The Days of Awe, or High Holidays, constitute one of two beginnings in the Hebrew calendar. The second beginning of the year is marked in the spring at Passover, Holiday of Freedom.
All the Jewish festivals are tied up with one another as commemorating Creation, a cosmic event from which all life in the universe originated, and as commemorating the Exodus, an event of national significance to the Jewish people in particular. But it can be argued that Rosh Hashanah and Yom Kippur represent more the cosmic aspect of traditional Jewish existence, while Passover, Shavuot and, to an extent, Sukkot represent more the national particular aspect.
Jerry Clower of Mississipi tells a story about his good buddy Reverend Sam McAlwee. One day he had to preach a funeral, but he got a flat tire. He opened up the trunk, got out the jack, fixed the flat, brushed himself off and rushed off to the church, but no one was outside. He ran into the church and there were two or three old folks there. He said, “Is the funeral over?” One said, “Well, they’re gone.” He said, “What direction did they go in? Where’s the graveyard?” “Well, the deceased was Aunt Hattie Simmons and she grew up in Oak Grove, so I reckon they’re taking her to the Oak Grove Cemetery.” Well, Reverend Sam jumped in his car and rushed out there. He saw a graveyard and way up on the hill past the graveyard there were two fellows throwing dirt in a hole. He jumped out of the car, ran up the hill, looked down in the hole and said, “Well, I reckon I should say something since I missed preaching at the poor old soul’s funeral.”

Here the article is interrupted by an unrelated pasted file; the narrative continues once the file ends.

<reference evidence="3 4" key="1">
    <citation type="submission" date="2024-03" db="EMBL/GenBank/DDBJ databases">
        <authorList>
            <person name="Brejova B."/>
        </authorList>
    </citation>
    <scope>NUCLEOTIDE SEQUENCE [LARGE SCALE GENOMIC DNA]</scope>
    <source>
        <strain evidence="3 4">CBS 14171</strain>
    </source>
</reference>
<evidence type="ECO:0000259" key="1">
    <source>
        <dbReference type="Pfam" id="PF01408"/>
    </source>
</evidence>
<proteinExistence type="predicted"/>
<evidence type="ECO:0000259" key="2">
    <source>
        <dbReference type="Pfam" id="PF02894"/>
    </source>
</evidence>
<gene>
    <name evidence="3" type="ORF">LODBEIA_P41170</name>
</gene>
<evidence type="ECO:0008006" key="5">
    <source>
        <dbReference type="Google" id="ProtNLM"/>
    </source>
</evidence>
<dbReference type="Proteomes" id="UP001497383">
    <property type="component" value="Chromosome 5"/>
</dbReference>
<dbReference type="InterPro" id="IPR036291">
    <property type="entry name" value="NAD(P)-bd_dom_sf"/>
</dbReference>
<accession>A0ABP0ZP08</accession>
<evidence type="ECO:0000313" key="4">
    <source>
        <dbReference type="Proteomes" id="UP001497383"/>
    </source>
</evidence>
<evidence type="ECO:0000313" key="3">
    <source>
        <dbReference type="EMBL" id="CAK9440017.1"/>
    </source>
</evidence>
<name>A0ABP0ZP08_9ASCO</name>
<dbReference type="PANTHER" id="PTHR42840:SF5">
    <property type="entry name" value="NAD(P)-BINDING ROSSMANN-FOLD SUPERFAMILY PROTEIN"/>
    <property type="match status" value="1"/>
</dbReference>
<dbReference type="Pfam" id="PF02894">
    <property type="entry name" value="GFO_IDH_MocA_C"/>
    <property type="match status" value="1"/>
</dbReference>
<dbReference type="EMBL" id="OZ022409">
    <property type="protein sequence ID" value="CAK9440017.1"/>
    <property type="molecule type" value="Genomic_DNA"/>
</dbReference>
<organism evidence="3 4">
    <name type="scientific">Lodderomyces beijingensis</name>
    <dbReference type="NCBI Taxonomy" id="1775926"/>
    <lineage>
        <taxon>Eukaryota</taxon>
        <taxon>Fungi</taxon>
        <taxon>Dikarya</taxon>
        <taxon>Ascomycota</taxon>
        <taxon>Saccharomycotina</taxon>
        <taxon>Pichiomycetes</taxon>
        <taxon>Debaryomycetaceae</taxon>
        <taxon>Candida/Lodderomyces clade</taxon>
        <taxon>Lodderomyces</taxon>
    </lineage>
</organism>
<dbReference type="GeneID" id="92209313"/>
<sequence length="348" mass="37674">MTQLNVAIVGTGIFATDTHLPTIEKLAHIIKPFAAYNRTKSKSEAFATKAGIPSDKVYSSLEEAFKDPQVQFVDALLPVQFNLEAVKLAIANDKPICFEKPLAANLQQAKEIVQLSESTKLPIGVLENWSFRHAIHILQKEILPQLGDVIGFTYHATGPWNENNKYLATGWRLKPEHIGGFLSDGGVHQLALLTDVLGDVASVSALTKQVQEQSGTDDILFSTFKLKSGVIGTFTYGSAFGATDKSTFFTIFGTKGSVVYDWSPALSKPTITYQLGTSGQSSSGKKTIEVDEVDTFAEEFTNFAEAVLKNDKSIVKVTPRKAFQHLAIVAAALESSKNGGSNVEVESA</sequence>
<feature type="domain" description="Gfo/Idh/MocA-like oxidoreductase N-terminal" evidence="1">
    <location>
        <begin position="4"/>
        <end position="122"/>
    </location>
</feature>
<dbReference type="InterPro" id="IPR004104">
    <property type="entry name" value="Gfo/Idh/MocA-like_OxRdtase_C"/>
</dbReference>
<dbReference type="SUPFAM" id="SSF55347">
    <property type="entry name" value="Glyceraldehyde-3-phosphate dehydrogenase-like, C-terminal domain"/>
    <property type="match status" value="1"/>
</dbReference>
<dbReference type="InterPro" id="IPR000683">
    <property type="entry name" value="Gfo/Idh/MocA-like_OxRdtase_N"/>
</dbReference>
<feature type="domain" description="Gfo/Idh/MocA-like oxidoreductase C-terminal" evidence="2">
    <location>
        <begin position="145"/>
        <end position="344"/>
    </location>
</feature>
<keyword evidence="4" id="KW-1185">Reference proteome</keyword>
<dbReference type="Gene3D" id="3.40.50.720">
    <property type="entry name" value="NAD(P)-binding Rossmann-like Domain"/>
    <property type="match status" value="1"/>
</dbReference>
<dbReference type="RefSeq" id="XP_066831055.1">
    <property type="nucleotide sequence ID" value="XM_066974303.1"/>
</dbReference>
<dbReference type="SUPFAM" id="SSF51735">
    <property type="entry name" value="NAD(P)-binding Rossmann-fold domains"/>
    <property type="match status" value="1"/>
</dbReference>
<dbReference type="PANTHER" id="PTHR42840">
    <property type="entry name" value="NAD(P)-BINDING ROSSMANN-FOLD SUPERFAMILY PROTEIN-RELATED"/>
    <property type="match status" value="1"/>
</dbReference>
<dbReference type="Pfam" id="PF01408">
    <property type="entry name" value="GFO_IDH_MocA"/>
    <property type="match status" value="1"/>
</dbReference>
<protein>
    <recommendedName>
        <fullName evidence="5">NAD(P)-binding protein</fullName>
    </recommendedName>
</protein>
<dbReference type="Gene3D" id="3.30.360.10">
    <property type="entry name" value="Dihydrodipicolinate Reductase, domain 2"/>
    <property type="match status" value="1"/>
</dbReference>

The remarkable literal similarity between the two holidays, Purim and Yom Kippur, is sufficient to generate reams of drashot(sermons) on the meaning of Purim. In case one is tempted to chalk up the similarity of names to coincidence, this article will attempt to prove a much deeper connection.
What does it mean to tie the festival with ropes? Many scholars, following Ibn Ezra, claim that the reference is to the festival offering, an animal bound up in rope and brought to the edge of the altar, which was decorated with horns, or a sacrificial animal tied directly to the horns of the altar with rope.[note]However, the word hag, “festival”, is never used in the sense of a sacrificial animal, and we have no other reference to a procession in which the animals were led live, bound in cords, up to the edge of the altar, and there is certainly no reference to binding the animal’s leash to the altar horns themselves. This has led other scholars to claim that the reference is to a circular procession or dance (hag, hug) in which the dancers are linked to one another with branches (avotim), a poetic description of processions around the altar in which the people carried branches. One of the four species taken up on Sukkot, the myrtle, is referred to in Leviticus 23:40 as “the branch of an avot (leafy) tree”.[/note]